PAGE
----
. O ye peoples of the world! Know assuredly that My commandments are the lamps of My loving providence among My servants, and the keys of My mercy for My creatures. Thus hath it been sent down from the heaven of the Will of your Lord, the Lord of Revelation. Were any man to taste the sweetness of the words which the lips of the All-Merciful have willed to utter, he would, though the treasures of the earth be in his possession, renounce them one and all, that he might vindicate the truth of even one of His commandments, shining above the day spring of His bountiful care and loving-kindness.

. Say: From My laws the sweet smelling savor of My garment can be smelled, and by their aid the standards of victory will be planted upon the highest peaks. The Tongue of My power hath, from the heaven of My omnipotent glory, addressed to My creation these words: “Observe My commandments, for the love of My beauty.” Happy is the lover that hath inhaled the divine fragrance of his Best-Beloved from these words, laden with the perfume of a grace which no tongue can describe. By My life! He who hath drunk the choice wine of fairness from the hands of My bountiful favor, will circle around My commandments that shine above the Day Spring of My creation.

. Think not that We have revealed unto you a mere code of laws. Nay, rather, We have unsealed the choice Wine with the fingers of might and power. To this beareth witness that which the Pen of Revelation hath revealed. Meditate upon this, O men of insight!…

. Whenever My laws appear like the sun in the heaven of Mine utterance, they must be faithfully obeyed by all, though My decree be such as to cause the heaven of every religion to be cleft asunder. He doth what He pleaseth. He chooseth; and none may question His choice. Whatsoever He, the Well-Beloved, ordaineth, the same is, verily, beloved. To this He Who is the Lord of all creation beareth Me witness. Whoso hath inhaled the sweet fragrance of the All-Merciful, and recognized the Source of this utterance, will welcome with his own eyes the shafts of the enemy, that he may establish the truth of the laws of God amongst men. Well is it with him that hath turned thereunto, and apprehended the meaning of His decisive decree.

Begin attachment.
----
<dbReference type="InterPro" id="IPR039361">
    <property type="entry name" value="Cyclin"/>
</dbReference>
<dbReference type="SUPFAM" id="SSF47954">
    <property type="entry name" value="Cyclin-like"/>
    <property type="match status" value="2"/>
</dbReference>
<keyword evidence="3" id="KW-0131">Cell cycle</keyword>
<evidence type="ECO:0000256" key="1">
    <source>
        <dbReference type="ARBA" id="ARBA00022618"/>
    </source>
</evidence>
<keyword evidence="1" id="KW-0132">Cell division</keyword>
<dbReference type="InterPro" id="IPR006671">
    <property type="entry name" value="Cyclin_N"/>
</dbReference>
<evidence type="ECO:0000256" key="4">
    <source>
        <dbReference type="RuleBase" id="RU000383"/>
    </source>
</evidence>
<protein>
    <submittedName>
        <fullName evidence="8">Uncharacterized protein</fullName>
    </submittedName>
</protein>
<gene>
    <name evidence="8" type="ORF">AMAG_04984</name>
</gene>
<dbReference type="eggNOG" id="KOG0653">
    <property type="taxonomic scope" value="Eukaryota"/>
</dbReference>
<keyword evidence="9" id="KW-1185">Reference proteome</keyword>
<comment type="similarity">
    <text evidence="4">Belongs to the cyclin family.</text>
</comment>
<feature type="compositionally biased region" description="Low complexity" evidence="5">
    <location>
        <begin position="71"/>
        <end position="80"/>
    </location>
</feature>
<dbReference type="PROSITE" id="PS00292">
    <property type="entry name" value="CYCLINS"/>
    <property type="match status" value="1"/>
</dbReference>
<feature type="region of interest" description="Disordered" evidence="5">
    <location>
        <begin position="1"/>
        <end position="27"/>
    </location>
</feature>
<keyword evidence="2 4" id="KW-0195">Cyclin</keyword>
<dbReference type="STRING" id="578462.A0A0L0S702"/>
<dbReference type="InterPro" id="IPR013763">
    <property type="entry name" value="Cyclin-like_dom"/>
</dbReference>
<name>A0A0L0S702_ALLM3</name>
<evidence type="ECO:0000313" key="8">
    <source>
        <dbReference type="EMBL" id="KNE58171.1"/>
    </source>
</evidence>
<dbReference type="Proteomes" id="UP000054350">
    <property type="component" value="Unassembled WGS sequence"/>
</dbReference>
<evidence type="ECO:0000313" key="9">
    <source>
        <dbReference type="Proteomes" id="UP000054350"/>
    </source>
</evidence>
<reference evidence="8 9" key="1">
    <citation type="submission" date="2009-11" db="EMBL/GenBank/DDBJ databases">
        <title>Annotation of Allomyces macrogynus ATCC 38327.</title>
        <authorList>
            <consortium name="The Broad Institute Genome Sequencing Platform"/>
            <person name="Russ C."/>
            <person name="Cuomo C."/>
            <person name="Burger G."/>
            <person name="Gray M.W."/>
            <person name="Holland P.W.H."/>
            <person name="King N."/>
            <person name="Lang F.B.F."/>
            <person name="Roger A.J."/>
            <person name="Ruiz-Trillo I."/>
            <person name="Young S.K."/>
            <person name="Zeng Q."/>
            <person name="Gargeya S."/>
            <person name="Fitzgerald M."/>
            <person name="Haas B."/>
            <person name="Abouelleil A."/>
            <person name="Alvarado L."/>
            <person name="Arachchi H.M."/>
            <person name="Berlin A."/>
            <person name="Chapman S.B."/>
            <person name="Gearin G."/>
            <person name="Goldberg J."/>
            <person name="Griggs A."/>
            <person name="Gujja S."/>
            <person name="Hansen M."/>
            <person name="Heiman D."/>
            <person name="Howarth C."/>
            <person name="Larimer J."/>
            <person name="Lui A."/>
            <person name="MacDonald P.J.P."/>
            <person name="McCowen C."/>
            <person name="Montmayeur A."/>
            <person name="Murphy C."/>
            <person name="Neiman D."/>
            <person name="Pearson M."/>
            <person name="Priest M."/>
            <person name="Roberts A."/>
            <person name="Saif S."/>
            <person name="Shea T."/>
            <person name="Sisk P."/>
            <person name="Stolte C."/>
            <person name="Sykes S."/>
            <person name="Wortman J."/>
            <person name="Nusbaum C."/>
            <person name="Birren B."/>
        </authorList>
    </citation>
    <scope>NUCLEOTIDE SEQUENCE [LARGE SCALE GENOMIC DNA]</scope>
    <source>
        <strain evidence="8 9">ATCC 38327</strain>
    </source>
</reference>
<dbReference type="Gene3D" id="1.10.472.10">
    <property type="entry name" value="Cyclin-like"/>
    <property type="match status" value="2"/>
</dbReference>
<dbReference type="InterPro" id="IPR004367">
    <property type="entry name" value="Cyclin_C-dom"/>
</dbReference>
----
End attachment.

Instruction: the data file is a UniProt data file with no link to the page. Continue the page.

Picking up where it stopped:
Dec 2009
165
United States
#7
I don't see why anyone would see the teachings of the Bahá'í Faith on homosexuality and marriage to be discriminatory, because Bahá'ís who follow the teachings do so based on personal choice. They weren't forced to be Bahá'ís and they don't (or at least shouldn't) try forcing these teachings on anyone else.

To say that Bahá'í prohibitions against homosexual actions and same-sex marriage are discriminatory is, to me, like saying that the prohibition against drinking by Alcoholics Anonymous is discriminatory against alcoholics. Members of the Bahá'í Faith and Alcoholics Anonymous make or strive to make lifestyle changes because of personal choice, and I don't understand why that would be discriminatory.
 
Oct 2013
697
Glenwood, Queensland, Australia
#8
Good morning bahai

Your question focusses, I believe, on the wrong aspects of the question. Frankly, the whole sex bit has taken on far too great an importance. Sexuality is an expression of the animal nature in us. Flat. The Revelation of the Prophets simply tell us the proper way to deal with that aspect of our nature.

A person's sexual preferences should never have any affect on the nature of our relationship with a homosexual. Because our relationship with a person should, if we are following the counsels contained within the Writings, should be a spiritual relationship.